Yochanan Lambiase, founder of the Jerusalem Culinary Institute (JCI) is on a mission to improve the quality and reputation of kosher cookery. "We've got so many ways of being able to play with food to make it just as good as non-kosher," he explains. "I see no reason in the world why kosher food couldn't be up to Michelin standard."
British-born Lambiase comes from a long line of chefs, but his path to opening a Mehadrin (strictly kosher) cookery school is an unlikely one. Lambiase, born Jon Renee, had a Jewish mother but his family was not observant.
He studied catering at what is nowWestminster Kingsway College, worked with Raymond Blanc and Jamie Oliver and spent three years in France with culinary greats like Paul Bocuse, Roger Vergé, and Michel Guérard, before working at London's King David Suite. "That was my first experience with kosher cooking and it blew me away" recalls Lambiase. "It was this amazing challenge."
He became interested in Judaism, and in 1994 moved to Israel where he was disappointed in the level of culinary instruction and creativity. Even today with the incredible array of Israeli products, "there's very little imagination in terms of plating and presentationt," he laments.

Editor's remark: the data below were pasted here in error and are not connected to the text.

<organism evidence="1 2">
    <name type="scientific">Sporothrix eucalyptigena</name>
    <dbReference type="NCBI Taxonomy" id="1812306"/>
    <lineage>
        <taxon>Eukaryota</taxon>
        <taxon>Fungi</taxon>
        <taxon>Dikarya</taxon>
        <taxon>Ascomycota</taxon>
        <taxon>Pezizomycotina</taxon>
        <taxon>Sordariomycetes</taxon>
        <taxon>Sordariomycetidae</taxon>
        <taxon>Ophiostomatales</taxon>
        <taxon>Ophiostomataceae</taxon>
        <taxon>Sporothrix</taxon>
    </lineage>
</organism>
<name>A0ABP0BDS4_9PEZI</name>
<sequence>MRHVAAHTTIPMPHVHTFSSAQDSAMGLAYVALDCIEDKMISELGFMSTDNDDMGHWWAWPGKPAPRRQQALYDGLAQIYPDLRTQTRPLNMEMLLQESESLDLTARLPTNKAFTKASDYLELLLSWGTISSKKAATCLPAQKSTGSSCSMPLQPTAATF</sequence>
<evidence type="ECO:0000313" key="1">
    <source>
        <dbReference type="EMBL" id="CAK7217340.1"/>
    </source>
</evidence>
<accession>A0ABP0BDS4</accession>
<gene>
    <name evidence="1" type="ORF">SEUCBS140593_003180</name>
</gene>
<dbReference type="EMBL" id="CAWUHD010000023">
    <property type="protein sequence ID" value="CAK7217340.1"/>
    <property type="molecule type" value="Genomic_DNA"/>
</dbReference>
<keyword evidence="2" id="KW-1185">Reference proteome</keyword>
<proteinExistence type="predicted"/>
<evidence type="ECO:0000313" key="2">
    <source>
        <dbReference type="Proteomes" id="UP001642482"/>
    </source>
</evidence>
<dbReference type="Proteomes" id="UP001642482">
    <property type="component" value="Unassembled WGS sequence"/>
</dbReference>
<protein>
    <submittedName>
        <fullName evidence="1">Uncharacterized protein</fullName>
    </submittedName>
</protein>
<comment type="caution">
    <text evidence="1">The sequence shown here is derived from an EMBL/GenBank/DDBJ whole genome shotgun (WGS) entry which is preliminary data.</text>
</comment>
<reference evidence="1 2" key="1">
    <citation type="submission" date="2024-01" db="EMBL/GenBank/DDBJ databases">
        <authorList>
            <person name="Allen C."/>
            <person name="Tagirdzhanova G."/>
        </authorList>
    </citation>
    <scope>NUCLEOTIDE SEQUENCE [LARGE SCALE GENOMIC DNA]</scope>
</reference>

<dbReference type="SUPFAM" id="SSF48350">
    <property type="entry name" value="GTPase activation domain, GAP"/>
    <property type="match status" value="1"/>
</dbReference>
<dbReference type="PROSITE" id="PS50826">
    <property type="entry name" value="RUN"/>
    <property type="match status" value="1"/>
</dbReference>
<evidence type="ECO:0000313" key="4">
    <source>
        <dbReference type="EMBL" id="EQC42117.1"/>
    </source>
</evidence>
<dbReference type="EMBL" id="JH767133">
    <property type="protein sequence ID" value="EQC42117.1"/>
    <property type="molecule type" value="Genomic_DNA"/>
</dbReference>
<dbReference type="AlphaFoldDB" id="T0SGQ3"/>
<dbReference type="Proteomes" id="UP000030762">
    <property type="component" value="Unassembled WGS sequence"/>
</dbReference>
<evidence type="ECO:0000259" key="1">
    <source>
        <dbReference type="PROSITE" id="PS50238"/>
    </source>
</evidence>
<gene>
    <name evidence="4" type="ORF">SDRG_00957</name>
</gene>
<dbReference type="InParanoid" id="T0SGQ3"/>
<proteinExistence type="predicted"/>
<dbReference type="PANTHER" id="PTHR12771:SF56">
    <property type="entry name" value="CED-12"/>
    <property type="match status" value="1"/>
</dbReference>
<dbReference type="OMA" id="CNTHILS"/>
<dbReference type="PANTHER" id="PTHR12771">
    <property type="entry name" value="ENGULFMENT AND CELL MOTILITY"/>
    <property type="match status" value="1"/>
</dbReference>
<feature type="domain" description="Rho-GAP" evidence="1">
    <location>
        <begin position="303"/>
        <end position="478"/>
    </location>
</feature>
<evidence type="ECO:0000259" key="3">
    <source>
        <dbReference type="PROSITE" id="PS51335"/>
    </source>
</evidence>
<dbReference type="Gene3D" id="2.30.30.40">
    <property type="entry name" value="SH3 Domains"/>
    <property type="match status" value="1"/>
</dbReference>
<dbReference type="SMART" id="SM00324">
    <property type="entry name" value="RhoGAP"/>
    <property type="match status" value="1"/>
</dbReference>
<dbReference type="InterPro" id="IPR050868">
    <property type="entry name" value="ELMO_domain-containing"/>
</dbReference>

In 2002, struck with the number and quality of kosher products at New York's Kosherfest, Lambiase says, "I started looking for a Israeli kosher cooking school that could train Jewish men and women to be chefs… The only places that come close are Tel Aviv's Tadmor or Jerusalem's Hadassah, but those programmes are government-run and pretty behind the times." So Lambiase set out to open a culinary school.
He made it Mehadrin because: "I wanted to give an opportunity to everybody, from ultra-orthodox all the way down to 'kosher is important to you, you don't mix at home', or whatever." He prefers students to be Jewish, but the extent of their observance is irrelevant. "We're not a yeshivah. We're a cooking school," says Lambiase with a smile. Students have tattoos as well as payot, piercings as well as long skirts.
Kosher culinary schools are rare (the only one outside Israel is The Center for Kosher Culinary Arts in Brooklyn, New York), but demand is rising. "The Charedi world over the last few years is huge in terms of wanting to learn gourmet cooking," says Lambiase. "They are really into it." The school has also been approached by the Ministry of Labour to develop a 10-month professional programme to prepare religious Jews for the workforce. "We're fulfilling a need for people who love to cook and for people who need to work."
The JCI offers recreational and professional courses. Many of the classes separate men and women and are limited to about 20 per class. Graduates of the professional programme do internships in restaurants, hotels, or in catering in Israel or abroad, either kosher or not kosher according to their preference.
The JCI is still working to make an international reputation and shake off the stigma of kosher cooking. The market is growing - within Israel and internationally - but it remains to be seen whether the reputation of kosher cookery can rise to the Michelin level that Lambiase is shooting for.